NEW TO HARDWARE: How To Stay In Key?

Hey everyone,

This is my first post here, about my first hardware drum machine, and first Elektron purchase :wink:

I say this to illustrate how new I am to all this.

My background is in audio engineering and DAWs, and wanted to branch out to explore the world of hardware, so I decided to go with Elektron.

The big question I have is a conceptual one as much as it is technical:

If I wanted to make a minimal, yet full song with most traditional elements (drums, chord progression, bassline, samples, etc), how much of this can I accomplish on the RYTM, and how do I ensure I stay in the chosen key?

I realize this is mostly a drum machine that can sample, so chords and bass (anything musical) would have to be sampled or multisampled in first with the proper key label I assume?

Also I would figure Chromatic mode would be use heavily here, but not sure how I would know which pads are in key and those that are not in key.

Or, maybe I just do all the “in key” work in my daw ahead of time, label them all accordingly, and drop them into the RYTM and ignore chromatic mode completely? I’m not sure what the intention and limitations of Chromatic mode is.

Maybe I’m overthinking this here, but I don’t know what I dont know.

Any help would be greatly appreciated, thanks a ton!

Learn the intervals of the minor / major scale and apply those intervals to the trig page of your sample / note (after finding the note of the sample)

For instance…

I know if I am working in the minor key I can parameter lock the “note” on the trig page as follows:

0, +2, +3, +5, +7, +9, -2, -5, … etc


No preset scales in the AR. Learn music theory and/or use your ears :slight_smile:


I personally use Ableton’s tuner to make sure each element is tuned properly.

Of course, the filter cutoff resolution is very low on Rytm, so I generally tune to those, THOUGH everything drifts quite a bit during the first 30-60min, so I’d probably let it warm up a bit before committing to tunings.

Reason I mention tunings is that Rytm gives you no note references. It’s all just +24/ -24 semi offsets of whichever note each voice is tuned to, so you have to do some planning in choosing what notes to tune to to get the most useful range for that particular voice in the arrangement.

There is no scale quantization, it’s all just diligent work to stay in key on AR.


use your ears :slightly_smiling_face: if it sounds good, it’s probably in key :upside_down_face:










I often use a tuner with the Rytm for the first pitch track I have, or later on when I want to bring in other instruments and make sure they’re in tune.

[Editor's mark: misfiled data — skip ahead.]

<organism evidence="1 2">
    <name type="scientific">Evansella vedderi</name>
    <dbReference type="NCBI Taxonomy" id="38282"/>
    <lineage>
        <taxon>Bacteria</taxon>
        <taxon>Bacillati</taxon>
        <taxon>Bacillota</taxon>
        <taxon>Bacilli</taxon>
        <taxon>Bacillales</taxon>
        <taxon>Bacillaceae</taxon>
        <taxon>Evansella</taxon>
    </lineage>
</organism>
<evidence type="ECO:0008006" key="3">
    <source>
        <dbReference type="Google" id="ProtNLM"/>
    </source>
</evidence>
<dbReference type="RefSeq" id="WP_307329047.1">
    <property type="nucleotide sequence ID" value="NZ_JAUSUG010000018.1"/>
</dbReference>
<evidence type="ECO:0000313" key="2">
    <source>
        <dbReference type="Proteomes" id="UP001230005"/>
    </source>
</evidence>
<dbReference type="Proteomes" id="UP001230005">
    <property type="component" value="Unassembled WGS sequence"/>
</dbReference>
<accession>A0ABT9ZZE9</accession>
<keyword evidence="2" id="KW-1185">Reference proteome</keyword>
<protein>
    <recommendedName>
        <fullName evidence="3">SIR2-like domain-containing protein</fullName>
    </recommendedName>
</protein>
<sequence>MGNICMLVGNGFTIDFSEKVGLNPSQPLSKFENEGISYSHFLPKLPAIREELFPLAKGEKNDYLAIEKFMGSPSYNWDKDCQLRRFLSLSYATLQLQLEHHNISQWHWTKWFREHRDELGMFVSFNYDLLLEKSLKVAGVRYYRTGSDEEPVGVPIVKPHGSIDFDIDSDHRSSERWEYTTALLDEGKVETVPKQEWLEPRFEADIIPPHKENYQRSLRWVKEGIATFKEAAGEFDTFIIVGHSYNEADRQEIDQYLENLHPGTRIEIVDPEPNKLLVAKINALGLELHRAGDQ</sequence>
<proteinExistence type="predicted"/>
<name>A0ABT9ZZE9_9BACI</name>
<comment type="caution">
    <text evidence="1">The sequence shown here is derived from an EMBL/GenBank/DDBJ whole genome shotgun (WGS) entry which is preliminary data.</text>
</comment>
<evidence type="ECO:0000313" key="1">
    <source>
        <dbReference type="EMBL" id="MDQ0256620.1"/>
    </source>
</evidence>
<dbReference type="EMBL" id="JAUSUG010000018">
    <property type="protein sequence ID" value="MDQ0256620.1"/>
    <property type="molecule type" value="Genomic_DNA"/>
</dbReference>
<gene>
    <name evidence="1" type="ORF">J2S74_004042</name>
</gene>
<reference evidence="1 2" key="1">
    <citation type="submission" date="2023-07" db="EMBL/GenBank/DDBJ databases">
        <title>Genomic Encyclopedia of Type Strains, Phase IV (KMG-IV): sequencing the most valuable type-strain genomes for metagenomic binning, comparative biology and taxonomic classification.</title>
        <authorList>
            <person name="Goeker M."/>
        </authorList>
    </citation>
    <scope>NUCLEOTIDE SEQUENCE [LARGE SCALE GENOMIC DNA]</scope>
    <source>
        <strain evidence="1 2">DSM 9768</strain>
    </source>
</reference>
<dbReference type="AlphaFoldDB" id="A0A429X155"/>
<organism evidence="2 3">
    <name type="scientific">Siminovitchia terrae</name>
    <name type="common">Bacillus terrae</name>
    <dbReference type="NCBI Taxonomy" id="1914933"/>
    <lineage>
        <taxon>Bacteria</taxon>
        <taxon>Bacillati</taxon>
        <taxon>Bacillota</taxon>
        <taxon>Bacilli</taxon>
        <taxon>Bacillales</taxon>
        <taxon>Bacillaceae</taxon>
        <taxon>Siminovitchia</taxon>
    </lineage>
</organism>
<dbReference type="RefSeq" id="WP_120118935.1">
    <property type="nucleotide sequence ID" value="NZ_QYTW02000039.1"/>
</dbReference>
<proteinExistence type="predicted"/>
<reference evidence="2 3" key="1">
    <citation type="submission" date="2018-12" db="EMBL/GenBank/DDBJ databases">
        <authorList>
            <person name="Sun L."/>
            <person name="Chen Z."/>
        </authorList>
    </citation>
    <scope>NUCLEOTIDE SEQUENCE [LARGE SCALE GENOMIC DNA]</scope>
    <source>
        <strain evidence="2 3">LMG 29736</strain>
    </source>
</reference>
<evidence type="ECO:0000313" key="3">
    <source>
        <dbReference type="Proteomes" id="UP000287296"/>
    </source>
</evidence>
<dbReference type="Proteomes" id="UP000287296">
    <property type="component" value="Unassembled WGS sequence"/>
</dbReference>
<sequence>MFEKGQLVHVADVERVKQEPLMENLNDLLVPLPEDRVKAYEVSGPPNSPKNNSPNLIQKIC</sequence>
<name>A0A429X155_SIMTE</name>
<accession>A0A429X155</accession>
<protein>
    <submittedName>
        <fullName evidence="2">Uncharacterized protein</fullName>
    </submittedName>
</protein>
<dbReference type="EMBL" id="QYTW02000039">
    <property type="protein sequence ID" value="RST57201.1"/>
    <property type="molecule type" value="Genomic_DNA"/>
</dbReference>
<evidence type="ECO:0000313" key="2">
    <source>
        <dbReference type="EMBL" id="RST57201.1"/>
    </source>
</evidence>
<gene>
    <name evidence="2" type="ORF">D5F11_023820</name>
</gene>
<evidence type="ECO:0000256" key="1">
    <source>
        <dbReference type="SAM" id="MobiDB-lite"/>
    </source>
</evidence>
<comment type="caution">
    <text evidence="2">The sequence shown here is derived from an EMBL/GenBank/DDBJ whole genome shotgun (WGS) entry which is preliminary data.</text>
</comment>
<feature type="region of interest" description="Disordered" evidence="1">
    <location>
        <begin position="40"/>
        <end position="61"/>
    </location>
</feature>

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Thanks for the responses, people!

Similar to my initial question…

In your opinion, how musical would you say the RYTM is aside from actual drums? Again, I realize this is a drum machine first.

Do most people try to push it to make as much harmonic/musical elements as possible? Or do most use it strictly for drums?

I figure sampling isn’t used for compositions more than it is used for drum sound design, because of the Octotrack

Use it for compositions! Nothing says you can’t use things outside of their intended role.

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I end up using it for compositions even when I intend to just lay down some drums. Also, I find that samples are more reliably pitch stable than the analog voices, at least for me.

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What Highways_Gothica said.

Use a small keyboard that has built-in scale lock and chord functions? Could go cheap with software too. For progressions-wise, google is your friend.


I’d say it does take a bit of diligence to wrangle harmonically complimentary results, if you’re sticking to just the analog engines, due to the drifting pitch and coarse (only semis) filter tunings. (Yes, you can use an LFO to gain resolution there, but again, pitch drifts, so prepare to fiddle with that fine tune a lot.)

I generally try to turn them on about 30 minutes before a set, and the set list isn’t something I change around a lot, as I’ve committed to tunings that correspond with where I’m guessing the pitch will be at that time elapsed.

This is of course not to say you can’t do it; it’s hands down my favorite instrument I’ve ever used and I very rarely use samples.

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I definitely do a lot of melodic stuff on Rytm. If I need it to be perfectly in tune I tend to resample or use a single cycle wave, it’s so annoying if you’ve made a chord and then the next time you power it up everything is out of tune… will be leaving it on for half an hour now as recommended in this thread!

There’s a tuning chart for the different machines !